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CÔTE D’IVOIRE RE-ALLOCATES COCOA EXPORTS AFTER LOCAL BUYERS RUN OUT OF CASH

Côte d’Ivoire’s Cocoa regulator, Le Conseil du Cafe-Cacao (CCC) was forced to reallocate half of the 320,000 tons of Cocoa earmarked for export by local companies after they appeared to be unable to handle the volume.

The will of the government is that nationals are more and more integrated into the sales system, but we need to have serious exporters who can carry out the work

Yves Kone – General Manager CCC

The CCC might have to perform more financial due diligence if they want to allocate export contracts to smaller firms in future.

In the end, only 161,000 tons were given to local exporters, but that still represents about 10% of the country’s main harvest production, which is not insignificant.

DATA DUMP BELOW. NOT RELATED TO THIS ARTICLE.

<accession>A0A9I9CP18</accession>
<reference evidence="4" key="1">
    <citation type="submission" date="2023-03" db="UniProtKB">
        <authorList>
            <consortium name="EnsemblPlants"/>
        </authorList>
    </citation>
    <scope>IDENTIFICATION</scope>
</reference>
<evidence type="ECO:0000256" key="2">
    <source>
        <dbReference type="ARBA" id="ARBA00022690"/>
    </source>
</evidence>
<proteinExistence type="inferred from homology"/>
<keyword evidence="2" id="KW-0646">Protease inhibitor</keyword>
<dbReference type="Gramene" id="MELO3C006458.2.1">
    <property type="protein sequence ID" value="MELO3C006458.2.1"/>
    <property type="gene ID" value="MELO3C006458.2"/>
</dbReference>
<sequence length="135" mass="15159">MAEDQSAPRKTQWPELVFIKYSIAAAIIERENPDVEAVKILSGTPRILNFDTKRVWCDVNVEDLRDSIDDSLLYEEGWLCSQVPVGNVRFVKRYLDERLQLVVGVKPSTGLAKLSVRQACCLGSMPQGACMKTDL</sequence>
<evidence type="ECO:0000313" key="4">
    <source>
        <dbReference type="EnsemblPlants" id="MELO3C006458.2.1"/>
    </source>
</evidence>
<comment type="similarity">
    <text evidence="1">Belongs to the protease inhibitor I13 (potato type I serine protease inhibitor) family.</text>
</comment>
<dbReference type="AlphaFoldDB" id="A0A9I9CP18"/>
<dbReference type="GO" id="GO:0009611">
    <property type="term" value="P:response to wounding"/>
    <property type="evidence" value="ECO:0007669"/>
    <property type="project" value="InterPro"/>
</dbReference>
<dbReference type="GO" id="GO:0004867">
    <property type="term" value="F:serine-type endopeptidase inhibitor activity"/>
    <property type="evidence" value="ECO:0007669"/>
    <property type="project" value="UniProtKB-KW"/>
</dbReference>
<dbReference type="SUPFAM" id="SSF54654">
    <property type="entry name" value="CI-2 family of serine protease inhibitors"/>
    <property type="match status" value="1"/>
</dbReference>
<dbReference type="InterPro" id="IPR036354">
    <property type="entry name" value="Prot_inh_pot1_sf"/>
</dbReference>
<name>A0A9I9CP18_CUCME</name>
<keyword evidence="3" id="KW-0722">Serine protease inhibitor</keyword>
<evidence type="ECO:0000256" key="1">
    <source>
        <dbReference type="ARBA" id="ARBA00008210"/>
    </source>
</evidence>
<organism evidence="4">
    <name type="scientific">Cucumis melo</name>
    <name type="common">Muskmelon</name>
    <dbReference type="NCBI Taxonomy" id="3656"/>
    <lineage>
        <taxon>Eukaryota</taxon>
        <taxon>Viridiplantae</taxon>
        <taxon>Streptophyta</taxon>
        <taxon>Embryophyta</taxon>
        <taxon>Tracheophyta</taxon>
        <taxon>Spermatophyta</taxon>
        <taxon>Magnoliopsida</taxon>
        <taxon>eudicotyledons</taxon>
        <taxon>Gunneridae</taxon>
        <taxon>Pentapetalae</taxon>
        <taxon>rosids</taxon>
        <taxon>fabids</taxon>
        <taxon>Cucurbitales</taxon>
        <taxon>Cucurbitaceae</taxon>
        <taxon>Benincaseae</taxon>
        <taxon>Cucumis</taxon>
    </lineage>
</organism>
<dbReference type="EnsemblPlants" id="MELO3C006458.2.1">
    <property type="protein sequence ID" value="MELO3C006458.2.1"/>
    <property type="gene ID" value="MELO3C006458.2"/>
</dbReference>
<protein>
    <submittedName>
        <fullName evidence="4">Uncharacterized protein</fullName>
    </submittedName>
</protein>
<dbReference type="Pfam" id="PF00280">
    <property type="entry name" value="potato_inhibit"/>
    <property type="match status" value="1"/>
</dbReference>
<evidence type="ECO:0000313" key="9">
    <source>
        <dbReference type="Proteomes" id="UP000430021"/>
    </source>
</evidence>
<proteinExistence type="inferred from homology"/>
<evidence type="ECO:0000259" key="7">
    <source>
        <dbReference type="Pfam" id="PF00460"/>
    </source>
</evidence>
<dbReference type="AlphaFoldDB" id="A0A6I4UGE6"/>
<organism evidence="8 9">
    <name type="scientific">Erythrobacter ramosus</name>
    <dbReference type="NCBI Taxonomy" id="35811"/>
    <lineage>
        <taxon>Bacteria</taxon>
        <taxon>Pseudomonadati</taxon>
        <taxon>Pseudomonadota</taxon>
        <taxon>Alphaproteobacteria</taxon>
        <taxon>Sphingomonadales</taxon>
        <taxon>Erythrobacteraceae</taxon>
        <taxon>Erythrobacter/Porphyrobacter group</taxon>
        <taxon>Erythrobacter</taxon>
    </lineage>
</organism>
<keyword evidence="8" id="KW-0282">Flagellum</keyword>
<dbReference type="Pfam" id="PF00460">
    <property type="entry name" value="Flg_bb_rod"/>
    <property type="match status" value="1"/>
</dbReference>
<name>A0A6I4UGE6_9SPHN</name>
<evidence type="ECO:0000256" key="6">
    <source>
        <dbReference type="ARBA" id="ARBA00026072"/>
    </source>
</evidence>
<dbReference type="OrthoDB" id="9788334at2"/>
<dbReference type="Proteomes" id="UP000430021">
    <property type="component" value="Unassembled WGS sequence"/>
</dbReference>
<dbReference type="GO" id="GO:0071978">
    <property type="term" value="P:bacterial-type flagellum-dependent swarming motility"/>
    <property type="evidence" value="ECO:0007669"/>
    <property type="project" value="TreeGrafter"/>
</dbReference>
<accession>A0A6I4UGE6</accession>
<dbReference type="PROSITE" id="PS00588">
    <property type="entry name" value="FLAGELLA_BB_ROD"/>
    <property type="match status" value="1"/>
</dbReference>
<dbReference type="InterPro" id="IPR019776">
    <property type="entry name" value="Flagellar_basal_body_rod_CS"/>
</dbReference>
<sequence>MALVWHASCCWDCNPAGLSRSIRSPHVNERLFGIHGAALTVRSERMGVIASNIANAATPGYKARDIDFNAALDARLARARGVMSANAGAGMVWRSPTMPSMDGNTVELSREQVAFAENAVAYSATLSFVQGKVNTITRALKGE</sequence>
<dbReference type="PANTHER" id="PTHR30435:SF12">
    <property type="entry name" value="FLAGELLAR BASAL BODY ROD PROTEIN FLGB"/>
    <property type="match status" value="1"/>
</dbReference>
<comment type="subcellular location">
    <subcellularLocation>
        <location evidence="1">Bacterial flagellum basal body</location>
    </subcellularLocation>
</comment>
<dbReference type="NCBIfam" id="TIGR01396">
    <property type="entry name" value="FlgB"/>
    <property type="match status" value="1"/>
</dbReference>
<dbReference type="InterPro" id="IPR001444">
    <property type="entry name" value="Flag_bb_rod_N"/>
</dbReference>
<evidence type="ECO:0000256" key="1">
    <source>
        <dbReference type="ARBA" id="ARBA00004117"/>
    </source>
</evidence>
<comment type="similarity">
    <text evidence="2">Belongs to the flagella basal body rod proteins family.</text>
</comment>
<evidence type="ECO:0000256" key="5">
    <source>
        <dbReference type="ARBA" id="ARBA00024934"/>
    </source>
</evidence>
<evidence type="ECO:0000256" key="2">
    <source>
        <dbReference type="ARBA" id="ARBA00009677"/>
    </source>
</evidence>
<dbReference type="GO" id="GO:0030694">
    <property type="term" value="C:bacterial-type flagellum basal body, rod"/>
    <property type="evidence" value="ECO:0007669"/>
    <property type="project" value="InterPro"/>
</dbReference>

The regulator wants to intervene in the market because it rightly identified that it is not competitive enough. Five International companies currently control the majority of exports, and that gives them disproportionate power in negotiations over price.

Kone said that the local companies must “learn the trade alongside multinationals”. 

The regulator originally hoped the local companies would pick up 20% of the allocation, creating a wider base of potential buyers which they hope will result in a healthier marketplace for their Cocoa.

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